Uruguay has ordered the repatriation of five of its peacekeepers from Haiti, accused of involvement in the sexual assault of a teenage boy.
The head of Uruguay’s naval contingent in Haiti has also been relieved of his post over the incident.
Uruguay acted after a video clip appeared on the internet, which purported to show the abuse.
It is the latest controversy involving UN peacekeepers in Haiti.
The Uruguayan military said it was taking “severe and exemplary measures” to deal with the allegations, and that it would apply the maximum penalty if the accused men were found guilty.
Uruguay, which has 1,200 military personnel in the UN mission in Haiti, was prompted to act after a video clip of the alleged abuse appeared on the internet.
In the short clip, which was recorded on a telephone, several men in uniform are heard to laugh as they hold down a teenage boy on a bed during what appears to be a sexual assault at a UN base in southern Haiti.
We have taken these allegations extremely seriously, and if the allegations are proved, the perpetrators must be brought to justice”
End Quote Eliane Nabaa UN spokeswoman
A spokeswoman for the United Nations mission in Haiti (Minustah) told the BBC that it had immediately ordered an investigation by its military police.
“The United Nations has a zero tolerance policy towards misbehaviour, or sexual exploitation or abuse,” Eliane Nabaa said.
“We have taken these allegations extremely seriously, and if the allegations are proved, the perpetrators must be brought to justice.”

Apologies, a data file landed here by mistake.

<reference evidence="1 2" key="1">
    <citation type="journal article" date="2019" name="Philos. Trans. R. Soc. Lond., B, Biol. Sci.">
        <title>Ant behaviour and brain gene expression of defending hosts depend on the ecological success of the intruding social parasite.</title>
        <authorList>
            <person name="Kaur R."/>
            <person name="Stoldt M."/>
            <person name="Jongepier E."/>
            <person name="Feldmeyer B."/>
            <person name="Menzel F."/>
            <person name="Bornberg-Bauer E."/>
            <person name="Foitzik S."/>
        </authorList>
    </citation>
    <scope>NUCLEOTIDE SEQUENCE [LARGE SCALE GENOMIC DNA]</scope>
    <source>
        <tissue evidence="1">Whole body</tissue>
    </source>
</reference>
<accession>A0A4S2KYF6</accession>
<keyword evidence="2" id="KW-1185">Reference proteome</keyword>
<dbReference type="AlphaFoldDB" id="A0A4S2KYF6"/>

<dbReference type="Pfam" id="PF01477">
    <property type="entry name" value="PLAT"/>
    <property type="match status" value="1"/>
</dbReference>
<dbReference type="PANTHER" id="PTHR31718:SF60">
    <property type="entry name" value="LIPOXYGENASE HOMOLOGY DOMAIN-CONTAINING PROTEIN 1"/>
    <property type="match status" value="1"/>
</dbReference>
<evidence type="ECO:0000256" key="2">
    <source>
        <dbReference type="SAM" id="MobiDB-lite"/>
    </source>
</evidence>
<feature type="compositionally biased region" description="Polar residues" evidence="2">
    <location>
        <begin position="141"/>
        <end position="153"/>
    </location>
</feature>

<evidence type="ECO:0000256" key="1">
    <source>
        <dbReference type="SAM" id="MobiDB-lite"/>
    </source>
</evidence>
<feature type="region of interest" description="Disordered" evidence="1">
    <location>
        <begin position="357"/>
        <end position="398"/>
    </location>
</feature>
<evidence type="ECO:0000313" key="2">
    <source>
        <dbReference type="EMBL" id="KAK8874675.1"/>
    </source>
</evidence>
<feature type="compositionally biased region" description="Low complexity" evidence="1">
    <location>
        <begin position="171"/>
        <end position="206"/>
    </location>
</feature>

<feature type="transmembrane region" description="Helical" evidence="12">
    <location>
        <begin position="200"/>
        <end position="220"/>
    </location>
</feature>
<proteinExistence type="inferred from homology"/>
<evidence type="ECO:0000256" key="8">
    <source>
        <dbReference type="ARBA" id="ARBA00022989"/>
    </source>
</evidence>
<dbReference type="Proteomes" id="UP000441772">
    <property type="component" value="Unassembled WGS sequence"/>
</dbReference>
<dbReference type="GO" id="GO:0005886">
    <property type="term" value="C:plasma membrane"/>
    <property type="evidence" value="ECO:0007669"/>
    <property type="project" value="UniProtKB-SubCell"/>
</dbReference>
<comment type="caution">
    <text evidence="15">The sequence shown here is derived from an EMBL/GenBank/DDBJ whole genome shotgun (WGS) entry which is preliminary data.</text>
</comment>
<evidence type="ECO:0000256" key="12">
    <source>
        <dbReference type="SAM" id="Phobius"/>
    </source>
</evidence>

Last week, Uruguay’s Defence Minister, Eleuterio Fernandez Huidobro, ordered an urgent investigation into the allegations of what he called “aberrant acts” by peacekeepers in Haiti.
Haitian officials are conducting their own inquiry, led by an investigating magistrate.
His investigation will also look into cases where young Haitian females are believed to have been made pregnant by UN peacekeepers.
The Minustah force first arrived in Haiti in 2004 to deal with the instability which followed the ousting of Jean-Bertrand Aristide.
But it has drawn controversy, including allegations of excessive use of force by peacekeepers.
Last year there were widespread protests after Nepalese peacekeepers were accused of being responsible for a cholera outbreak, which may have killed as many as 6,000 in Haiti.
The mandate of the UN mission in Haiti was extended again following last year’s earthquake, in which tens of thousands died and hundreds of thousands remain in temporary shelter.
Meanwhile, President Michel Martelly has been struggling to form a government since he came to power earlier this year.
The BBC’s Americas analyst Warren Bull says that despite resentment of the UN peacekeepers among many Haitians, President Martelly is very unlikely to order the withdrawal of the Minustah mission.